Measures of Surprise in Bayesian Analysis
 Duke University
, 1997
"... Measures of surprise refer to quantifications of the degree of incompatibility of data with some hypothesized model H 0 without any reference to alternative models. Traditional measures of surprise have been the pvalues, which are however known to grossly overestimate the evidence against H 0 . Str ..."
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Measures of surprise refer to quantifications of the degree of incompatibility of data with some hypothesized model H 0 without any reference to alternative models. Traditional measures of surprise have been the pvalues, which are however known to grossly overestimate the evidence against H 0 . Strict Bayesian analysis calls for an explicit specification of all possible alternatives to H 0 so Bayesians have not made routine use of measures of surprise. In this report we CRITICALLY REVIEw the proposals that have been made in this regard. We propose new modifications, stress the connections with robust Bayesian analysis and discuss the choice of suitable predictive distributions which allow surprise measures to play their intended role in the presence of nuisance parameters. We recommend either the use of appropriate likelihoodratio type measures or else the careful calibration of pvalues so that they are closer to Bayesian answers. Key words and phrases. Bayes factors; Bayesian pvalues; Bayesian robustness; Conditioning; Model checking; Predictive distributions. 1.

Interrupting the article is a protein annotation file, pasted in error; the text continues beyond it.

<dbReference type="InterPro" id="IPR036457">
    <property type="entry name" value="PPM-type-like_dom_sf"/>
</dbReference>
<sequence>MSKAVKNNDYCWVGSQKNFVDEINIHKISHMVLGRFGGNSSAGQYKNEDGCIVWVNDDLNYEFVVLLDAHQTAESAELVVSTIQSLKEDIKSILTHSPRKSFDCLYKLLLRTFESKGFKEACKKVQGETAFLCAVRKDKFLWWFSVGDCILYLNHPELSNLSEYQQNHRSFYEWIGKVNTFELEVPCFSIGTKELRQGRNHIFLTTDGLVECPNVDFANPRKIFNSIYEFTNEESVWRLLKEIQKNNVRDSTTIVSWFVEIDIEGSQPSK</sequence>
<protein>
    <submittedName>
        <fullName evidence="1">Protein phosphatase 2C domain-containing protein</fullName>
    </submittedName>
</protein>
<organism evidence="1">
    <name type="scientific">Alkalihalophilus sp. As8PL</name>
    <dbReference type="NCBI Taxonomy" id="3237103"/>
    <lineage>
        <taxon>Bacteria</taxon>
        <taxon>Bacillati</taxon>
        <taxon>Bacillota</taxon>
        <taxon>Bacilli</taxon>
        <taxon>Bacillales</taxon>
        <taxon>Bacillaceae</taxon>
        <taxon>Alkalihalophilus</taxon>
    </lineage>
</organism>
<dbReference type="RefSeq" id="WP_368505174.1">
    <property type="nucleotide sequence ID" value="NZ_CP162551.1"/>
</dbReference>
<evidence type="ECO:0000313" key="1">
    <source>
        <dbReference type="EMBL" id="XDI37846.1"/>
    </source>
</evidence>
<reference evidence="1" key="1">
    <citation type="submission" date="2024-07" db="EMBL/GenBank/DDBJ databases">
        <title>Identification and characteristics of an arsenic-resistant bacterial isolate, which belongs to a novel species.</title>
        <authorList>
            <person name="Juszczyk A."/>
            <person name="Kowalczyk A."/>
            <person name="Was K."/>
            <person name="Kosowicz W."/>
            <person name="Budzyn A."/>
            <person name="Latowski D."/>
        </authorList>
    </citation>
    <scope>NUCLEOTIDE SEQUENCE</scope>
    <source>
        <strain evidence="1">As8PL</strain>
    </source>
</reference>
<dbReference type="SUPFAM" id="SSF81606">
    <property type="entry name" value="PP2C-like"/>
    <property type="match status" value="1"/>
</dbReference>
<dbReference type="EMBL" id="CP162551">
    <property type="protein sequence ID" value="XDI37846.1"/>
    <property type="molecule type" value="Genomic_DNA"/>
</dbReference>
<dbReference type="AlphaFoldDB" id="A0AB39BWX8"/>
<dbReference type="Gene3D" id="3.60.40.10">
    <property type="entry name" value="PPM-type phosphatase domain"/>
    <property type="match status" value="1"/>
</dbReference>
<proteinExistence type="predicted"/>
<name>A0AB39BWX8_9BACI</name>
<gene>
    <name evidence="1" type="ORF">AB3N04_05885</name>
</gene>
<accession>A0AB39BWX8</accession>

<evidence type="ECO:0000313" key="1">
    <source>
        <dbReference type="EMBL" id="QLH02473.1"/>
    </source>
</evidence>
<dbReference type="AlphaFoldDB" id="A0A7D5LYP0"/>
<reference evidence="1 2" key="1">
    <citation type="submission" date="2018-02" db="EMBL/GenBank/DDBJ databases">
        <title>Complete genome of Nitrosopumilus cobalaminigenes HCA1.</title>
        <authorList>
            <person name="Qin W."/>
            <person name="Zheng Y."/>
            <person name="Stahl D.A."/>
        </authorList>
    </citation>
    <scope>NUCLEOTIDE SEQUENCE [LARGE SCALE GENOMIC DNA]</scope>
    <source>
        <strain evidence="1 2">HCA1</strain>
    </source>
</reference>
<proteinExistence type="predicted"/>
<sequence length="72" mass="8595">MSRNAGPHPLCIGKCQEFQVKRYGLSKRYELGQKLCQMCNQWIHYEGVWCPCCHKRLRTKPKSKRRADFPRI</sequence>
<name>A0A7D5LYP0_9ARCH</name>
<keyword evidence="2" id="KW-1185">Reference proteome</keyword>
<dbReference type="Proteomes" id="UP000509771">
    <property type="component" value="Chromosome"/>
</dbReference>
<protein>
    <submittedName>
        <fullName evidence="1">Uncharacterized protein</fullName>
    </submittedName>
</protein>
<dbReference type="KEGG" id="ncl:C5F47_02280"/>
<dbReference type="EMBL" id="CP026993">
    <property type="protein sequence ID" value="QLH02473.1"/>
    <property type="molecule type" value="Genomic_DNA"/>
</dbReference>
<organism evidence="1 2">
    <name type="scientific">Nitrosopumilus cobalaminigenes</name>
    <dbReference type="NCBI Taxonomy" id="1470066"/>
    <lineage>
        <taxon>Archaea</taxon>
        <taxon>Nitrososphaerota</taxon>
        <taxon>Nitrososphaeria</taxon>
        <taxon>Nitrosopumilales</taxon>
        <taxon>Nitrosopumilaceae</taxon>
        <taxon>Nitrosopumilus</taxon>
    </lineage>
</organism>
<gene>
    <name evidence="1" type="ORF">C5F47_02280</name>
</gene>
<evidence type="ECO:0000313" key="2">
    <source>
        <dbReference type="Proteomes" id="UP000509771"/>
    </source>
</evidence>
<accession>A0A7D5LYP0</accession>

• Bayesian Case Studies in Nonparametrics
, 1991
"... Elements of Bayesian nonparametric statistical thought are explored in a series of case studies. Interpretation of a measurement as continuous, ordered, polychotomous, or dichotomous provides a framework in which examples are presented. Bayesian analogues to frequentist nonparametrics and overt Baye ..."
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Elements of Bayesian nonparametric statistical thought are explored in a series of case studies. Interpretation of a measurement as continuous, ordered, polychotomous, or dichotomous provides a framework in which examples are presented. Bayesian analogues to frequentist nonparametrics and overt Bayesian techniques are employed. Examples included are as follows: (1) averaging over families of distributions, (2) estimation of a single distribution function, (3) comparing several distribution functions, (4) estimating the coefficient of a concomitant variable affecting a distribution function, (5) monitoring compliance with a dichotomous measurement, and (6) using the multinomial for a categorization of any measurement's range. Lindley (1972, §12.2) provides an intitial sketch. Hill's (1968) nonparametric Bayesian construct and Berliner and Hill's (1988) application to survival are also reviewed. A commonality in the mechanics of these examples is the calculation of a marginal distribution over model parameters. Many are predictive distributions, resulting from an average over a likelihood and vague prior, and leaving observables for the calculations, as described by Roberts (1965) and advocated by Geisser (1971). Other specific observations from these efforts include the following
Background
"... Experiential learning is perhaps the most effective way to teach. One example is the scoring procedure used for exams in some decision analysis programs. Under this grading scheme, students take a multiplechoice exam, but rather than simply marking which answer they think is correct, they must assi ..."